There’s a lot happening in the music world, and we here at Heavy Blog try our very best to keep up with it! Like the vast majority of heavy music fans, our tastes are incredibly vast, with our 3X3s in each Playlist Update typically covering numerous genres and sometimes a different style in each square. While we have occasionally covered non-metal topics in past blog posts, we decided that a dedicated column was warranted in order to more completely recommend all of the music that we have been listening to. Unmetal Monday is a bi-weekly column which covers noteworthy tracks and albums from outside the metal universe, and we encourage you all to share your favorite non-metal picks from the week in the comments. As is tradition, we’ll be highlighting a few albums and tracks that struck our fancy over the past few weeks. Head past the jump to dial down the distortion:
Forhill – Figments
There’s very little metal out there that calms me down. Some bands within the genre certainly dabble with ambience and atmosphere, but the genre is inherently occupied with turning on instead of off, with being wired instead of relaxed. That’s why there’s something of an inherent bias among metalheads for many of the calmer genres of music. They seem trite or simplistic, relying on the cliche adage of “less is more” (although sub-genre like drone and doom might relate to that last statement).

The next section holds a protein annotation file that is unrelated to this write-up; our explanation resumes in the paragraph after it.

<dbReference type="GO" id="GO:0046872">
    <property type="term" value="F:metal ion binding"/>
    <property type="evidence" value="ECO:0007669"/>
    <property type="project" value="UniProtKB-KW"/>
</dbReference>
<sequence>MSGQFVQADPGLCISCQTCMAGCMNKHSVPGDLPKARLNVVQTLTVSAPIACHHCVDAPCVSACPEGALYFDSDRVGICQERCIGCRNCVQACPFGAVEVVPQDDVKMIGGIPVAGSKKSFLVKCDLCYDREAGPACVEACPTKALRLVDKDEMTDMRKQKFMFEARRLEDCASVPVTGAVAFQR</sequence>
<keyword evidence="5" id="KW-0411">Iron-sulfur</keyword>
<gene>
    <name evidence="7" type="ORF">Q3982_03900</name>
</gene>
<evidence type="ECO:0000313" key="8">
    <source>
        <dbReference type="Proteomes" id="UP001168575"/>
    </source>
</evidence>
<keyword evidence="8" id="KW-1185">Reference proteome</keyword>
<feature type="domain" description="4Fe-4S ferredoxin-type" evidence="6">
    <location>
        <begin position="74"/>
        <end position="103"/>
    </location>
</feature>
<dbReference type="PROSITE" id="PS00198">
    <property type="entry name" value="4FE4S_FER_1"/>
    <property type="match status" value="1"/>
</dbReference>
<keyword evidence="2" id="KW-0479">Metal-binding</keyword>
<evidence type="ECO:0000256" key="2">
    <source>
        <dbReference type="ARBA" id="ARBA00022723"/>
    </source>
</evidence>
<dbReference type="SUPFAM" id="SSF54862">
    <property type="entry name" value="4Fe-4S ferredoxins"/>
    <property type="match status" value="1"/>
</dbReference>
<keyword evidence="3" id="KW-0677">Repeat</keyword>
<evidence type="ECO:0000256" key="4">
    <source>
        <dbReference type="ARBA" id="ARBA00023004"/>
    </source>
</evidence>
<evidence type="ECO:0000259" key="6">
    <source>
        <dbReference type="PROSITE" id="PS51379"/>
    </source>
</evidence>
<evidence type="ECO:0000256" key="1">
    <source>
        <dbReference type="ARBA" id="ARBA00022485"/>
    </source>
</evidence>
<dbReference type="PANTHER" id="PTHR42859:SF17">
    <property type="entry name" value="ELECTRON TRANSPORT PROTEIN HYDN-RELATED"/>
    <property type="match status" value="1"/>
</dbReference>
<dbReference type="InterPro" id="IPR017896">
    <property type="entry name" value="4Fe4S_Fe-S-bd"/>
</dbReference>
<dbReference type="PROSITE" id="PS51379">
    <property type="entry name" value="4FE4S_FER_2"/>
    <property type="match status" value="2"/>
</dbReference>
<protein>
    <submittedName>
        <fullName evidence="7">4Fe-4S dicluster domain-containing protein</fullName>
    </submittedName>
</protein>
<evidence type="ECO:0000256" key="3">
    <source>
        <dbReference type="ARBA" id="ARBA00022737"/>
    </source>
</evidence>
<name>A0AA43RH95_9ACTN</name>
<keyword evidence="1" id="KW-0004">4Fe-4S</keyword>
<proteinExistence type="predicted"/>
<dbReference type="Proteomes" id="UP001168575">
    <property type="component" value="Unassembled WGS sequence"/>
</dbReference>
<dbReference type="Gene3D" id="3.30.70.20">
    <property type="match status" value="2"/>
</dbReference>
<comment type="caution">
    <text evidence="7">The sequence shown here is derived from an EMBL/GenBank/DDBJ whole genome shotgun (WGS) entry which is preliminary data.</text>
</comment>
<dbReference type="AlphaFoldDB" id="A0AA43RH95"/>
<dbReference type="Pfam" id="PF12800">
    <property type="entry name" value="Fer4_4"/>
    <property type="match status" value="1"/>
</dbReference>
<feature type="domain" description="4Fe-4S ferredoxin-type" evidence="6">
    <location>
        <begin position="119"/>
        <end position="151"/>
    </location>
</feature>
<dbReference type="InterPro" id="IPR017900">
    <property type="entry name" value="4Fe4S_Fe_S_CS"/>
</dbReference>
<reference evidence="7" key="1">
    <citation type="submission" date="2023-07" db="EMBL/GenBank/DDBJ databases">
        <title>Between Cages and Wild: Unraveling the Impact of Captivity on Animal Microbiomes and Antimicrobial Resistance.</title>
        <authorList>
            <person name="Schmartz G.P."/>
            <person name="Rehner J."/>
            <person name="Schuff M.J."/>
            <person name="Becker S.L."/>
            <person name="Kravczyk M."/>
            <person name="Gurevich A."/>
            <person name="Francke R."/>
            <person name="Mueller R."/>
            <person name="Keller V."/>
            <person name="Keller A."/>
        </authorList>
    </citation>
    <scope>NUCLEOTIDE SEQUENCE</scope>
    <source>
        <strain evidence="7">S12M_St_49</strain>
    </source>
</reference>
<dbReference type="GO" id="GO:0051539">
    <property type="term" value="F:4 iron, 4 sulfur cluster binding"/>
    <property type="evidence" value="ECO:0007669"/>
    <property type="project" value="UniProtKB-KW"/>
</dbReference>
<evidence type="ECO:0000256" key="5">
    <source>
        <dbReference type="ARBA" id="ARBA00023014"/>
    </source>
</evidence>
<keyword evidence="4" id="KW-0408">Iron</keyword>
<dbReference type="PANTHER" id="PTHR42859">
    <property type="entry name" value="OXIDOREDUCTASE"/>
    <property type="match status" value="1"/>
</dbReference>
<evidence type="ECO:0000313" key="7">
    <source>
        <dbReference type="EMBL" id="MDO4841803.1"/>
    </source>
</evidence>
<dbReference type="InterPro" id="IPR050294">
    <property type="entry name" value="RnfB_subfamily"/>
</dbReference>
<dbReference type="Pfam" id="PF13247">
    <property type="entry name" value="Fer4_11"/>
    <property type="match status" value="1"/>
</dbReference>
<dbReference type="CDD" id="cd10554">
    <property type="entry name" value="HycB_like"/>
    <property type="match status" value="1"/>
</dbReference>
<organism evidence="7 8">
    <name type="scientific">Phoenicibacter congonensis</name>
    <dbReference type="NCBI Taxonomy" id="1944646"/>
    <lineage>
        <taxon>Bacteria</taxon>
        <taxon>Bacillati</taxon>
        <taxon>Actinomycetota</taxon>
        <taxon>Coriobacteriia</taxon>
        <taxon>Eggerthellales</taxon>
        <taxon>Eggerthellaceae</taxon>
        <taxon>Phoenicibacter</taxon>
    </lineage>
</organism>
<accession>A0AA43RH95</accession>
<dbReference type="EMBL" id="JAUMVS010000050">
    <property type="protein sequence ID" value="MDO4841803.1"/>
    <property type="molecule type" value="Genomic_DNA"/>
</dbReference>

But cliches are cliches because they touch on a deep truth, repeated again and again throughout our culture. Sometimes, less really is more. Take Forhill’s Figments for example. It’s an album firmly grounded in chillout and ambience, surrounding the listener with wave after wave of cool beats, resonant synths and an overall silky complexion. All of which things are exactly what gives it so much powerful; Figments is able to transport the listener to a calmer, smoother place where undulating colors mesh to create new textures of sight and sound.
The secret lies in Forhill having a very calm and secure inner voice. The musical pieces communicate with each other, using the tools of theme and aesthetic to create a common ground which runs throughout the album. Ideas from opener “Searching”, with its relatively solid beats but far-flung synths, might repeat elsewhere on the marvelously named “Arboretum” and its thicker but no less poignant synths. The end result is an experience, a multi-spectral performance from an electronic artist not afraid to rein it when needed, while still keeping things rich and interesting for the listener.